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The Late Basil Dickinson "A Credit to his Country" - Coates

9 October 2013

AOC: Australia's oldest surviving Olympian, Basil Dickinson, a track and field athlete from the 1936 Berlin Games has passed away at the age of 98. 

He was born on the first ANZAC Day, 25 April 1915, in Queanbeyan and died at his home in the Blue Mountains on Monday. 

“Basil was a remarkable man, very friendly, a great gentleman with a quick wit,” said AOC President John Coates. “He was our most senior Olympic competitor and one that we all treasure for the standards he set for the Olympians who followed over the next 70 years. He was a credit to his sport and the country in general.” 

Dickinson was very active despite his age. Last year he was a special guest at the annual Kapyla Club Reunion of the 1952 Olympic Team at the Sydney Rowing Club where he was a big hit with his fellow Olympians. 

He was one of 33 Australian athletes to compete at what were called “Hitler’s Games” in Berlin before the outbreak of World War Two. Many of the Australian Team had to save 200 pounds to actually make the trip.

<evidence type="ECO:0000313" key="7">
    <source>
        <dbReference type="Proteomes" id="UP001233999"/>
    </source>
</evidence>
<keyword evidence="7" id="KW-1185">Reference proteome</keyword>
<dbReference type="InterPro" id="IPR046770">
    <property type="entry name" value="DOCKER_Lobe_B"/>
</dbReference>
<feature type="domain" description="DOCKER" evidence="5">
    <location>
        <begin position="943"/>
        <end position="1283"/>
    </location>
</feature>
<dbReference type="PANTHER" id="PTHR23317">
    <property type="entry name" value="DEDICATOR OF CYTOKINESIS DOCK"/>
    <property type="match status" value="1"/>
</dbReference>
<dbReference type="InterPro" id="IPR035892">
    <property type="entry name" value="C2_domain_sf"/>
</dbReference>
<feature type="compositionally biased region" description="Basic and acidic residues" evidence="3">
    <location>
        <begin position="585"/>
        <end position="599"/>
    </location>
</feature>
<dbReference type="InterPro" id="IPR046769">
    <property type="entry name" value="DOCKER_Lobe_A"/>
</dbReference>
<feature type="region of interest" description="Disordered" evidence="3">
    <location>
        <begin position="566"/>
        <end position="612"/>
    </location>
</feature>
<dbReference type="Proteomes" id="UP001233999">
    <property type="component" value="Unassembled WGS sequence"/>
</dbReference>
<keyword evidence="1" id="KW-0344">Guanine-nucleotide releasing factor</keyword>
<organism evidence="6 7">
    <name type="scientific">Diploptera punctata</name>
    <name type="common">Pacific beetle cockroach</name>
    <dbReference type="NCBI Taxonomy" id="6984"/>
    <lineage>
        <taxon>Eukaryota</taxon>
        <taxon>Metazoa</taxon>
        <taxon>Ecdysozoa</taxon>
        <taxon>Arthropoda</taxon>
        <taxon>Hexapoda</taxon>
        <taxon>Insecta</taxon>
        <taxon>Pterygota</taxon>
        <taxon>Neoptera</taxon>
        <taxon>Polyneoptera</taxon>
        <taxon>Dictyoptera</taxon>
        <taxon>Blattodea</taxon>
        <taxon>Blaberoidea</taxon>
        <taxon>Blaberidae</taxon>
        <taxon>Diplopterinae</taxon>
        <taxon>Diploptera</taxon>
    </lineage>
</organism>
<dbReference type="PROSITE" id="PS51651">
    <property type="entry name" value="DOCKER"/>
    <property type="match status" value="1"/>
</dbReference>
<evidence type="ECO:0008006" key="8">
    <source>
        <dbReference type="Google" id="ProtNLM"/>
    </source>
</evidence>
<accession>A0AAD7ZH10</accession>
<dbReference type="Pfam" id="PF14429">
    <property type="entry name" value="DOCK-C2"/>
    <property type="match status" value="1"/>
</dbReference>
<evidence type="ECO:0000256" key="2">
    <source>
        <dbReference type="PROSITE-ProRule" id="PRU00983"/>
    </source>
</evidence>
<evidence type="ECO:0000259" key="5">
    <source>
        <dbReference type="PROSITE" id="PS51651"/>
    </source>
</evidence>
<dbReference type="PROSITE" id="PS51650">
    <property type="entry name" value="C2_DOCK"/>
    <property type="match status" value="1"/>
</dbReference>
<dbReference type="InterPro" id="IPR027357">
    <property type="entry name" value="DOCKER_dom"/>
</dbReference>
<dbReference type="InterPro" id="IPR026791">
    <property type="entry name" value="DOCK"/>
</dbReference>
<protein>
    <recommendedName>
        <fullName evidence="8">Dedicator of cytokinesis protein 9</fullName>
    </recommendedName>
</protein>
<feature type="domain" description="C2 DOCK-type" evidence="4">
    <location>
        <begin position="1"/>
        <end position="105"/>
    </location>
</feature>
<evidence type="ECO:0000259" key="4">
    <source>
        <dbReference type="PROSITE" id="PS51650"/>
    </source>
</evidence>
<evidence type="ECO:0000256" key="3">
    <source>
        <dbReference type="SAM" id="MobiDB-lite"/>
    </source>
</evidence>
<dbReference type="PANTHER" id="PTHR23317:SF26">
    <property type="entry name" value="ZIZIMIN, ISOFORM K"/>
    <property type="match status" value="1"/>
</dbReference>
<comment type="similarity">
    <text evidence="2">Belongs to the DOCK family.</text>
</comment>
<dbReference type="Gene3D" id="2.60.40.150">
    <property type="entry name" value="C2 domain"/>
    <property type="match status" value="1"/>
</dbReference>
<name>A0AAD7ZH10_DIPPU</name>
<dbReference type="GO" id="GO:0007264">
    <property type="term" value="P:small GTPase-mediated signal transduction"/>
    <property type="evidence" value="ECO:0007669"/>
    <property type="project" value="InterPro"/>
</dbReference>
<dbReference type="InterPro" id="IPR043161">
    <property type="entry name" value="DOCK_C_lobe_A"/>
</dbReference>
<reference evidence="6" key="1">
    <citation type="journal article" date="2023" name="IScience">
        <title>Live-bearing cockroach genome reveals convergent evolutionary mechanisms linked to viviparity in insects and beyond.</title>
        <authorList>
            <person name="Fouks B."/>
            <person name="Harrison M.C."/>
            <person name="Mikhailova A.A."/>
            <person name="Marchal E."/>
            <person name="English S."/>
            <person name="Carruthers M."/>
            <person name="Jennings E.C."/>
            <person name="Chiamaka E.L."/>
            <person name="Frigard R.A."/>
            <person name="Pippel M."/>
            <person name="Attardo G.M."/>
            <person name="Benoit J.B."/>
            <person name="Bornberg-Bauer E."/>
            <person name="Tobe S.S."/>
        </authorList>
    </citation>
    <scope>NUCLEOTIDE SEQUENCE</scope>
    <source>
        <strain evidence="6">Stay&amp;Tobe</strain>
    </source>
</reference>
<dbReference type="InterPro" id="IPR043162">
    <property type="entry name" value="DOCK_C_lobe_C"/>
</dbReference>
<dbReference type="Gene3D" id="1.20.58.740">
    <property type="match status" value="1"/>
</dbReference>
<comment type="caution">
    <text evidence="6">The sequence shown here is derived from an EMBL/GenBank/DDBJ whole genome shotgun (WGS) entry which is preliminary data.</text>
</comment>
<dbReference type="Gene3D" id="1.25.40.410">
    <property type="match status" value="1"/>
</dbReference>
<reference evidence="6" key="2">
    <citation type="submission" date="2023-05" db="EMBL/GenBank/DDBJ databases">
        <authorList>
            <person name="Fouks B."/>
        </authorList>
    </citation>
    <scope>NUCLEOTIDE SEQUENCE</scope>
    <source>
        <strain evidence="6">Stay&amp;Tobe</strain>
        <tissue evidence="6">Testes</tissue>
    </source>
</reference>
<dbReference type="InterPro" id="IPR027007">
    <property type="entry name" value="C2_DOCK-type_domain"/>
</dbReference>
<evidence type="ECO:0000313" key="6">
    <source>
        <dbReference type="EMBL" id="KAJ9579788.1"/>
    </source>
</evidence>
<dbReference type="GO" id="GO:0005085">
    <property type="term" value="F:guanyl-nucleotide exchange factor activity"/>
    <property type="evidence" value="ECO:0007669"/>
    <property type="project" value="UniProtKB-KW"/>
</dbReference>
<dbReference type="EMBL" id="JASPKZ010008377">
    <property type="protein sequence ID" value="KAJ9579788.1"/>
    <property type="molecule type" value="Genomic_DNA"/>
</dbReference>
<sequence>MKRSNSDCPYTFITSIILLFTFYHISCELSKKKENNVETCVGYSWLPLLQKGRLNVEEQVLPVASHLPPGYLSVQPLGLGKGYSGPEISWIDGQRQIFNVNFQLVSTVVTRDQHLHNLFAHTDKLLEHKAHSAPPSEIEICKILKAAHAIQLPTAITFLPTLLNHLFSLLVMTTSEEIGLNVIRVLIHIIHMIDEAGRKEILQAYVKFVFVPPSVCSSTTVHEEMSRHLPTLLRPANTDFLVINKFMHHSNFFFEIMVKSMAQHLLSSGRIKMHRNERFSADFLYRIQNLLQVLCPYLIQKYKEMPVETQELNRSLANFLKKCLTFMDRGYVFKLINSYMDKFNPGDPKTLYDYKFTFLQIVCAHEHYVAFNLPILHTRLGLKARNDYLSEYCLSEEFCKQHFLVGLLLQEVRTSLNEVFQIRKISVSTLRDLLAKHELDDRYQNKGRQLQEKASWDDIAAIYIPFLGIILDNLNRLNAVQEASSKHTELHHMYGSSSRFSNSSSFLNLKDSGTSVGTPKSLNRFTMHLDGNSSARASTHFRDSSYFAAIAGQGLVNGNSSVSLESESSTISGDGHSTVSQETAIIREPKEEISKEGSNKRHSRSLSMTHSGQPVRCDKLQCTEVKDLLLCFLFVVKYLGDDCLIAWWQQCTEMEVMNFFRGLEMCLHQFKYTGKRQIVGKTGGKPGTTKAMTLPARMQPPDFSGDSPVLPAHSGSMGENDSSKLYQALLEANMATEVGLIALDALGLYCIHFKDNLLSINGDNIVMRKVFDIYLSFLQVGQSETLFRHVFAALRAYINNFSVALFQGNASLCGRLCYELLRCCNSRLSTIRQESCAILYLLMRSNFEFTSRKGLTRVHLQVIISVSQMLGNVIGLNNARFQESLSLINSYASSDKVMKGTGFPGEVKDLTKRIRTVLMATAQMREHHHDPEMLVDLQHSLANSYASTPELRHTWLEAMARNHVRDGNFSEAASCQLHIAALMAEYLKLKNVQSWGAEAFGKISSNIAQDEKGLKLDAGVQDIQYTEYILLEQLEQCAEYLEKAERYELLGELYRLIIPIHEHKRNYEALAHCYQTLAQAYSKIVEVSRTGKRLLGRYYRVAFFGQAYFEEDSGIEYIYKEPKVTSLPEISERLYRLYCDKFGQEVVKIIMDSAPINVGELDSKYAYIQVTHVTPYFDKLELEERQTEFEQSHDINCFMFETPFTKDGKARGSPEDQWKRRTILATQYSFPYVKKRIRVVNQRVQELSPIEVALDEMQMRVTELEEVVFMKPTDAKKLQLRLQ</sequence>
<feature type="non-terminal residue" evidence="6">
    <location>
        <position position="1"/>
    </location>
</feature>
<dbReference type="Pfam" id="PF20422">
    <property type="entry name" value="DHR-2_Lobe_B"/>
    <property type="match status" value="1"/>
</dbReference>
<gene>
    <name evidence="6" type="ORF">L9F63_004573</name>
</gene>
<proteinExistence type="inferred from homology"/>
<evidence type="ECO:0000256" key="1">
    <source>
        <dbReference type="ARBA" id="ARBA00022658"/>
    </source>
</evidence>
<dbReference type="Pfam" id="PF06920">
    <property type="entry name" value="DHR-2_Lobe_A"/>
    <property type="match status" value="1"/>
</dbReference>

They sailed on the liner Mongolia and it took 41 days to reach Berlin. The Australians took a live kangaroo mascot called “Aussie”. 

The Australians refused to give the Nazi salute as they passed the Fuhrer’s box of honour during the Opening Ceremony, even though they had been advised to do so by the German organisers. 

Dickinson competed in the triple jump alongside teammate Jack Metcalfe who had broken the triple jump world record in 1935 with Dickinson also close to the world mark that year. 

The pair were ranked first and second triple jumpers in the world going into the Games. Metcalfe won the bronze medal and Dickinson finished 16th with a jump of 14.48m. 

Sadly the outbreak of World War Two meant that there were no Olympic Games for 12 years until London 1948 and Dickinson's Olympic career ended in Berlin. 

At the 1938 Empire Games Dickinson won bronze medals in both the long jump and triple jump. 

He enlisted in 1939 and after the war he worked in the insurance industry and eventually retired to the Blue Mountains. 

Basil and his wife Elizabeth (deceased) had two children, Pauline and Michael (deceased). He is also survived by two granddaughters, two great grandsons and a grandson in law. 

His family has been offered the Olympic flag for the funeral. 


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